All it took was a certain librarian making a certain recommendation (sans Amazon, sans Kindle estimates of previous-purchases help…) “Oh – judging from your returned books – I think that you will like EJ Howard and the Cazalet chronicles – we don’t lend them out enough these days. A real shame!”

And this was…what? Some FOUR years before BBC Radio 4 decided to credit Elizabeth J Howard for her societal, spiritual, humanitarian and yes – beautiful prose, dialogue and character-observation.

Oh, dearest BBC Radio 4 commissioners I hate to say this, but yes. I really want to say ‘I told you so.’ Elizabeth’s writing was and is amazing.  Tasty, profound, political – without being preachy. Even though many of her contemporaries – and especially the Literahti – perceive her to be ‘domestic, upper class. old fashioned commercial women’s fiction’

Cobblers, my fellas. Just read her stuff.

And yes, how I wish that Radio 4 had re-discovered her before the very recent time where her Cazalet Chronicles were snatched up as new fodder for a Radio 4 audience who had enjoyed ‘Downton Abbey’ etc… But hey. Better now, than never.

I was fortunate to have been able to correspond with her directly.  She was an exceptionally rare person. A woman able to disreguard the birth prejudices of all of us in terms of economic family of origin.  A fellow ‘starting writer in heart’ even though she soared above us all.  She adored books, grassroots, off-the-wall, boho society. She admired socialism, quakerism and pacifist thought. She venerated books and the ‘simple life’. Here was a woman who ‘way back when’ had braved the infamous Standedge Tunnel and who still admired those crazies of us, who still square ourselves up for that all too rare  200 years old tunnel experience right here and now on the waterways today.

And poignantly, she admired and priorised the extended family. She was a subtle reminder to us all that ‘love affairs’ of the heart can and do change but that actually ‘being a parent’ has nothing to do with whether you have actually given birth or not.That parenting per se goes far beyond biology, paperwork and gushing sentiment…

As for me, I will never forget her kind responses and encouragements to my yearning to write whilst being a mother to small children. And that particular encouragement as to how parking the mammoth Cazalet chronicles on the noggin of child number two might not simply lead to a ‘peculiarly shaped, flat-head’…. but also might lead to a life-long love of books and learning…

ej howard

Last of the Summer Whine…

6 Sep

DIALOGUE BETWEEN 8 YR OLD DAUGHTER AND FATHER – LISTENING TO BBC RADIO 4 MIDDAY NEWS

FATHER:  I can’t believe what he’s on about. I used to like Nick Clegg. He’s talking utter twaddle.

8 YEAR OLD:  Yeah. But it isn’t really him, anyway.

FATHER: What do you mean?

8 YEAR OLD: It’s not even him! I know what he sounds like. They’ve got someone else on here. It’s so stupid!

FATHER: What on earth are on about?  How would you know what Nick Clegg sounds like?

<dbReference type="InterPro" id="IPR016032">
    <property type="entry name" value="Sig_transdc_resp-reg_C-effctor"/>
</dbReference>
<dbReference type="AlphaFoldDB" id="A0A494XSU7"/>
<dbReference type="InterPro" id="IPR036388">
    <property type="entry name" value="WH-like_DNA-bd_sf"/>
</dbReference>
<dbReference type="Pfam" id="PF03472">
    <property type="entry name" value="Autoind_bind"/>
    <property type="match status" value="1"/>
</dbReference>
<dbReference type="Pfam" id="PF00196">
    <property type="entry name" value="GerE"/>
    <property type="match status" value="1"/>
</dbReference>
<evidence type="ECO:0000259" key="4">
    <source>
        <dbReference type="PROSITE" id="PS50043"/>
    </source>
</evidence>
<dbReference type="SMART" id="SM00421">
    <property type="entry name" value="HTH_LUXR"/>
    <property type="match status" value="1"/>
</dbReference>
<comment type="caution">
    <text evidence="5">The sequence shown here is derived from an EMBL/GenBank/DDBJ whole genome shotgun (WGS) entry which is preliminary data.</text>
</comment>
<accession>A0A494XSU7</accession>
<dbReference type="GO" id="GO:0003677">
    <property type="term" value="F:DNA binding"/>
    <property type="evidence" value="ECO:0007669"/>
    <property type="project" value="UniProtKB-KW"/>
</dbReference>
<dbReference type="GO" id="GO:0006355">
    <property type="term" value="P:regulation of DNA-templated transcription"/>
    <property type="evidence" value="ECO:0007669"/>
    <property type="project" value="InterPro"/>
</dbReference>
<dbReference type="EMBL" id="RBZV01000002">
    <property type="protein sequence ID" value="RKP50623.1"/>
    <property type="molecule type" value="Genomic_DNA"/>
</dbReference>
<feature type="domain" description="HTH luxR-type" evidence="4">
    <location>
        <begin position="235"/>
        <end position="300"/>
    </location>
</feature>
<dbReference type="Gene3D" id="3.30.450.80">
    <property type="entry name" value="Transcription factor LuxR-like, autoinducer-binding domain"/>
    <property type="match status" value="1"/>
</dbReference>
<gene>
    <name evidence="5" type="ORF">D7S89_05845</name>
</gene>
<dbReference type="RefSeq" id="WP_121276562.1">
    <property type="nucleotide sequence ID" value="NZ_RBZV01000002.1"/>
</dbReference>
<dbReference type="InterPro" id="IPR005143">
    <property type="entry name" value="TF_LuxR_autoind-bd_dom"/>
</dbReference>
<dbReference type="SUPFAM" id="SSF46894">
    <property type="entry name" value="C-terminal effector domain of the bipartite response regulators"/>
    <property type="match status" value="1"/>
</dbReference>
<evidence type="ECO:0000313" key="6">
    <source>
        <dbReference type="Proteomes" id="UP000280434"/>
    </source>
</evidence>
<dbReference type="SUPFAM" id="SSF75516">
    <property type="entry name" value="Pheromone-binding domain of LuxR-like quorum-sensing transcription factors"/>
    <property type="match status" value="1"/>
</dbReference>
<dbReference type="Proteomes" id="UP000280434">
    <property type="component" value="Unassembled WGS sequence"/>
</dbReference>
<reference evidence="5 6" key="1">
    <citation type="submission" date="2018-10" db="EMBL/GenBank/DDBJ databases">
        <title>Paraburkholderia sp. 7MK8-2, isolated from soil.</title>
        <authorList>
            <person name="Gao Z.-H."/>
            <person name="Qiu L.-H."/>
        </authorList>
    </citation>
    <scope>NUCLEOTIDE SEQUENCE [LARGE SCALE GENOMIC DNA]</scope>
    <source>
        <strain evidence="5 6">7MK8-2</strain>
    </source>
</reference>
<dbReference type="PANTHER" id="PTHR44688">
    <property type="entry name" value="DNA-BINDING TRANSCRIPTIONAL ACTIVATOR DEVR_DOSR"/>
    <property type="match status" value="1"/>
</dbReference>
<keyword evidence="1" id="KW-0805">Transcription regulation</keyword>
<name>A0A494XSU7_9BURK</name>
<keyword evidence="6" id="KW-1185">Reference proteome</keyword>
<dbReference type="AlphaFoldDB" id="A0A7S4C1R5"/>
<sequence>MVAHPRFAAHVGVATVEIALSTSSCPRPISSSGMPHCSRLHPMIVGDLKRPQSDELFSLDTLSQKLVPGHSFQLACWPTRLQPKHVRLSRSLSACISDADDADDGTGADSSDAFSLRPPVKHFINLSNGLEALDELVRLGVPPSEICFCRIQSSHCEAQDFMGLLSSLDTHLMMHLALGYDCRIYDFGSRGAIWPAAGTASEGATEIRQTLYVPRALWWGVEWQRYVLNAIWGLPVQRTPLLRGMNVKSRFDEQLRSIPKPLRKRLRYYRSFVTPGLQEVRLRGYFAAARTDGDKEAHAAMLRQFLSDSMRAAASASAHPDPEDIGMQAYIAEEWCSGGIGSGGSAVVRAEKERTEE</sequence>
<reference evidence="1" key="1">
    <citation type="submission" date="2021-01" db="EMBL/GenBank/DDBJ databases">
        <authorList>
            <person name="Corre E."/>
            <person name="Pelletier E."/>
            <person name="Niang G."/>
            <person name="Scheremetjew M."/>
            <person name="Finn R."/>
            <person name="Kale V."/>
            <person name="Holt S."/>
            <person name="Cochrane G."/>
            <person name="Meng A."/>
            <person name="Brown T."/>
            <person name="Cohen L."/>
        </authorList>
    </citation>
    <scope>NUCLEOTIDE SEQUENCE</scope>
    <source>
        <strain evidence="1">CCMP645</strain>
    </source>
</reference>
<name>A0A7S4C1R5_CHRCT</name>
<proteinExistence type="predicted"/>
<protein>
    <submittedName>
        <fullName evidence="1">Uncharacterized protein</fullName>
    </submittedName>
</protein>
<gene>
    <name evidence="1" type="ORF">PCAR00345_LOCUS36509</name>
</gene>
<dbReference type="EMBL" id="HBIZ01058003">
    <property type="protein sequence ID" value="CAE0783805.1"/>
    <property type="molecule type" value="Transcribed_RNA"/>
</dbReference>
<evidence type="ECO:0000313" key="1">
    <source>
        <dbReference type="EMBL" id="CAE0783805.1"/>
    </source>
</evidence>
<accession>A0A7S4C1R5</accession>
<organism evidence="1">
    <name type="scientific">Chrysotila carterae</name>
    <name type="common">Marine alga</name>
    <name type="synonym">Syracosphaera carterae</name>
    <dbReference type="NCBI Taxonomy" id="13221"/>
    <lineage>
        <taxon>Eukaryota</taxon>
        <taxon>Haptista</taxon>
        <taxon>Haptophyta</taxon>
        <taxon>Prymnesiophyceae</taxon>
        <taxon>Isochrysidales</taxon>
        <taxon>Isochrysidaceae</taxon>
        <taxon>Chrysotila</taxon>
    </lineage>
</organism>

8 YEAR OLD: I told you – it’s not even him! Do they think we’re stupid or what?

FATHER: You’ve totally lost me now…

8 YEAR OLD: Because he isn’t the real Cleggy! This bloke’s always on the radio.  And they say it’s him but we watch ‘Last Of The Summer Wine’ on the telly all the time at Grandma’s and its obviously not Cleggy! He’s got a very distinctive voice,  has Cleggy. And this one is…well. Just some boring bloke pretending to be him. It makes me so mad! And this bloke on the radio never does anything funny like fall over stone walls or whatever. He just keeps wittering on about Cereal!

FATHER: (the light is dawning now) I think you mean Syria.

8 YEAR OLD: Well, whatever.  We all know it’s not him. Because  the REAL Cleggy isn’t as posh as this bloke. Or as trampy as the other one. There’s always 3 of them, right?

FATHER: (thinking) Erm…do you mean  that we’ve got 3 political leaders or 3 main characters on ‘Last Of The Summer Wine?’

8 YEAR OLD: Who knows? I mean, who cares? But yeah anyway, that Cleggy just sorts of puts up with the other one. His friend. You know – the tall bloke who likes to talk about wars and how really cool Britain is and how we should just fight people ’cause we’re well better than everyone else and are well good at smacking people about with our armies and all of that. And thinks he’s in charge just ‘cause he’s dead  posh.

FATHER: (thinking aloud) Ah..Foggy. Heh. That’d be Cameron then…

8 YEAR OLD: Yeah. Probably.

FATHER: You’ve got a good point there….I like this analogy.

8 YEAR OLD:   And then there’s the other one. The trampy one that everyone laughs at.  He’s a bit littler and scruffier than the other two and you just can’t take him seriously. And everyone says he smells.

FATHER: Right. So that would be Ed Compo Miliband then?

8 YEAR OLD: And also – why is it the ladies in the show are either crabby or old ugly moany ones like Norah Batty? Or tarty ones with hardly no clothes on like that Marina woman? And the women never have the main parts when one of the old blokes dies or whatever? It’s not fair!

FATHER: I think you’ve been spending too much time talking to your mother dear…

[Note from author: Oh the Joys of Dyslexia and other Forms of the Literal Language Mind…]

Cleggy, Cameron and poor old Ed...

Cleggy, Cameron and poor old Ed…